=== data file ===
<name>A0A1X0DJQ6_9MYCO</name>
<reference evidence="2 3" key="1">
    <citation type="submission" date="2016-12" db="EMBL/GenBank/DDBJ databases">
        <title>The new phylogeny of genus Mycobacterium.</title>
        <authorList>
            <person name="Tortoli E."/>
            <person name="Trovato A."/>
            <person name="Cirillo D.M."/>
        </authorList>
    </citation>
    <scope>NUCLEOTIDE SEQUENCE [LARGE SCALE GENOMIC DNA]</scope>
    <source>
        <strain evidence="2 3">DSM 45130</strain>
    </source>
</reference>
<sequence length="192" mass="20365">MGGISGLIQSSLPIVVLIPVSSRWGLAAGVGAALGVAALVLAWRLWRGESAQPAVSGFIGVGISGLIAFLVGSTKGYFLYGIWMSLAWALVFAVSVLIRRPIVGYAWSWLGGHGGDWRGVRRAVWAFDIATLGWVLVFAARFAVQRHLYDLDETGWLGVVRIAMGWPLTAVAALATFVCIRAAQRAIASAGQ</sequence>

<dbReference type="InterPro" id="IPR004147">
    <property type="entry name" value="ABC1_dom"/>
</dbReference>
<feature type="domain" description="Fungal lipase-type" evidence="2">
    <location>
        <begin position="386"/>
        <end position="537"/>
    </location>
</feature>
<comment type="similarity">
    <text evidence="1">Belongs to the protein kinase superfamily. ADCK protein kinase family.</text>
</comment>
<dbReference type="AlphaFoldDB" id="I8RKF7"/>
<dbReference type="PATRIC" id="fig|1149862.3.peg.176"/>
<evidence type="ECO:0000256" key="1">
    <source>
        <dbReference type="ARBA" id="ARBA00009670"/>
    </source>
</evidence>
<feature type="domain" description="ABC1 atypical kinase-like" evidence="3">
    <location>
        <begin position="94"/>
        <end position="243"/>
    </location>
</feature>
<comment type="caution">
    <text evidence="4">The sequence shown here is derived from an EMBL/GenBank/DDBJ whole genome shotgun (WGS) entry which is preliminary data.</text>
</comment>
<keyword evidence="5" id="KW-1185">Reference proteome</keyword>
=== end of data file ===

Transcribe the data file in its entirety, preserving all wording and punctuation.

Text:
<name>A0A1X0DJQ6_9MYCO</name>
<reference evidence="2 3" key="1">
    <citation type="submission" date="2016-12" db="EMBL/GenBank/DDBJ databases">
        <title>The new phylogeny of genus Mycobacterium.</title>
        <authorList>
            <person name="Tortoli E."/>
            <person name="Trovato A."/>
            <person name="Cirillo D.M."/>
        </authorList>
    </citation>
    <scope>NUCLEOTIDE SEQUENCE [LARGE SCALE GENOMIC DNA]</scope>
    <source>
        <strain evidence="2 3">DSM 45130</strain>
    </source>
</reference>
<sequence length="192" mass="20365">MGGISGLIQSSLPIVVLIPVSSRWGLAAGVGAALGVAALVLAWRLWRGESAQPAVSGFIGVGISGLIAFLVGSTKGYFLYGIWMSLAWALVFAVSVLIRRPIVGYAWSWLGGHGGDWRGVRRAVWAFDIATLGWVLVFAARFAVQRHLYDLDETGWLGVVRIAMGWPLTAVAALATFVCIRAAQRAIASAGQ</sequence>

<dbReference type="InterPro" id="IPR004147">
    <property type="entry name" value="ABC1_dom"/>
</dbReference>
<feature type="domain" description="Fungal lipase-type" evidence="2">
    <location>
        <begin position="386"/>
        <end position="537"/>
    </location>
</feature>
<comment type="similarity">
    <text evidence="1">Belongs to the protein kinase superfamily. ADCK protein kinase family.</text>
</comment>
<dbReference type="AlphaFoldDB" id="I8RKF7"/>
<dbReference type="PATRIC" id="fig|1149862.3.peg.176"/>
<evidence type="ECO:0000256" key="1">
    <source>
        <dbReference type="ARBA" id="ARBA00009670"/>
    </source>
</evidence>
<feature type="domain" description="ABC1 atypical kinase-like" evidence="3">
    <location>
        <begin position="94"/>
        <end position="243"/>
    </location>
</feature>
<comment type="caution">
    <text evidence="4">The sequence shown here is derived from an EMBL/GenBank/DDBJ whole genome shotgun (WGS) entry which is preliminary data.</text>
</comment>
<keyword evidence="5" id="KW-1185">Reference proteome</keyword>